• Identifying, screening, and contacting potential investors;
    • Distributing issuer offering materials to investors;
    • Discussing issuer information included in any offering materials, provided that the Tier II Finder does not provide advice as to the valuation or advisability of the investment; and
    • Arranging or participating in meetings with the issuer and investor.

Tier II Finders will also be required to provide specific information to a potential investor, before or at the time of the solicitation, including:

  • The name of the Tier II Finder;
  • The name of the issuer;
  • A description of the relationship between the Tier II Finder and the issuer, including any affiliation;
  • A statement that the Tier II Finder will be compensated for their solicitation activities by the issuer and a description of the terms of that compensation;
  • Any material conflicts of interest resulting from the arrangement or relationship between the Tier II Finder and the issuer; and
  • An affirmative statement that the Tier II Finder is acting as an agent of the issuer, is not acting as an associated person of a broker-dealer, and is not undertaking a role to act in the investor’s best interest.

The disclosure should be provided in writing but can be provided orally at the time of the solicitation if it is supplemented in writing. The Tier II Finder must then obtain a written acknowledgement of the disclosures from the issuer. The written disclosure and acknowledgement can be provided in physical paper form or electronically.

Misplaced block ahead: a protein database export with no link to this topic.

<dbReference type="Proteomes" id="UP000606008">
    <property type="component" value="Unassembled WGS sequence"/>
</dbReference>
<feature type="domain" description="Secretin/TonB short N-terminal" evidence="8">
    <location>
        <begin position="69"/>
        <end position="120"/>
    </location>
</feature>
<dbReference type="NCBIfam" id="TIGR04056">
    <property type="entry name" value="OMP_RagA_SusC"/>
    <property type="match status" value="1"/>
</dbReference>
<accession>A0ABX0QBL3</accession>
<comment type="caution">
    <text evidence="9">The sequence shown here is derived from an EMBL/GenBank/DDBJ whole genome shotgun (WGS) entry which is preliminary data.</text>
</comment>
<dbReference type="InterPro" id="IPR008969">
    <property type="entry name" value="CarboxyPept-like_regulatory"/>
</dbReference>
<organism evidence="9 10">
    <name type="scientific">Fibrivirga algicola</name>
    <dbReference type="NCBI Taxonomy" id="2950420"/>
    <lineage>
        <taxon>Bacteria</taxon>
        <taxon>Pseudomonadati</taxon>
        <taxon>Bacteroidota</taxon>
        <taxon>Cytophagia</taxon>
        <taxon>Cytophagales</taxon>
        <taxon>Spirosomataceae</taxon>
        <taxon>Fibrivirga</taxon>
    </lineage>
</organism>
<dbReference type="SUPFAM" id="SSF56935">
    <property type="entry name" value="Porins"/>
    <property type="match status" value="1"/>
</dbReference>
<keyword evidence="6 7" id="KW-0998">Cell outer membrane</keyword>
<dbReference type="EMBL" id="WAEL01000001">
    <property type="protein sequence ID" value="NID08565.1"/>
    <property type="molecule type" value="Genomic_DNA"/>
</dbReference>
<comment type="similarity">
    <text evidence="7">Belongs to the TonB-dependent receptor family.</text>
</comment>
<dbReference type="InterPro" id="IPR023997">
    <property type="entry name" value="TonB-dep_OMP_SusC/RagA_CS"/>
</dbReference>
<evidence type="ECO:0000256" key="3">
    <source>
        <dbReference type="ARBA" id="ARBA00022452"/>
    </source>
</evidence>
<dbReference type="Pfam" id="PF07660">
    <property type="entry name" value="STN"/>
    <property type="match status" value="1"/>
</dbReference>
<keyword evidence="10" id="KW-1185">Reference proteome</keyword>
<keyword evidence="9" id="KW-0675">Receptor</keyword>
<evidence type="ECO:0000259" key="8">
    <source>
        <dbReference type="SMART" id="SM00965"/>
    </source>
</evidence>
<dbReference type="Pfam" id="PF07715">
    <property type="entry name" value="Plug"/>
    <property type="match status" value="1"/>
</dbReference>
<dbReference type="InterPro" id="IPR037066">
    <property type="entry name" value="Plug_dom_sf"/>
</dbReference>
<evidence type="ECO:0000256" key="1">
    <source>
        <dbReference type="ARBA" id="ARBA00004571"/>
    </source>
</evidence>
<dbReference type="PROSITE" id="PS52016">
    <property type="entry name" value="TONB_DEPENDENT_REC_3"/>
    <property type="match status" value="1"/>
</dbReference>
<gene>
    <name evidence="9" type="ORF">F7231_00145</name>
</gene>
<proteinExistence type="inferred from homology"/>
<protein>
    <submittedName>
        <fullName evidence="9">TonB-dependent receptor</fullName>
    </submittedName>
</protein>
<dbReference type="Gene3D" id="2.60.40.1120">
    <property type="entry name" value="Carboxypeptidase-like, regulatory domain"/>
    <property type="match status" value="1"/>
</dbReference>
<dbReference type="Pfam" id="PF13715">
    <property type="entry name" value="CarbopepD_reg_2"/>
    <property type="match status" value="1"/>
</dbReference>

Both Tier I and Tier II Finders will have to deal with several restrictions, and neither  will be able to rely on this proposed exemption to engage in broker activity beyond the scope of the exemption. A Finder cannot use this proposed exemption to facilitate a registered offering, a resale of securities, or the sale of securities to unaccredited investors.

Further, according to the SEC proposed exemption, a Finder could not (i) be involved in structuring the transaction or negotiating the terms of the offering; (ii) handle customer funds or securities or bind the issuer or investor; (iii) participate in the preparation of any sales materials; (iv) perform any independent analysis of the sale; (v) engage in any “due diligence” activities; (vi) assist with or provide financing for such purchases; or (vii) provide advice as to the valuation or financial advisability of the investment.

Two SEC commissioners dissented due to their concern that these conditional exemptions would increase activity in murky private markets that may be prone to fraud. Commissioner Caroline A. Crenshaw expressed concern that the exemption may erode existing investor protections while Commissioner Allison Herren Lee called for a scaled registration model. Both commissioners criticized the exemption’s lack of strict requirements for recordkeeping and inspection by the SEC. Their dissent does call into question the validity of these exemptions and whether the proposed exemptions will be passed.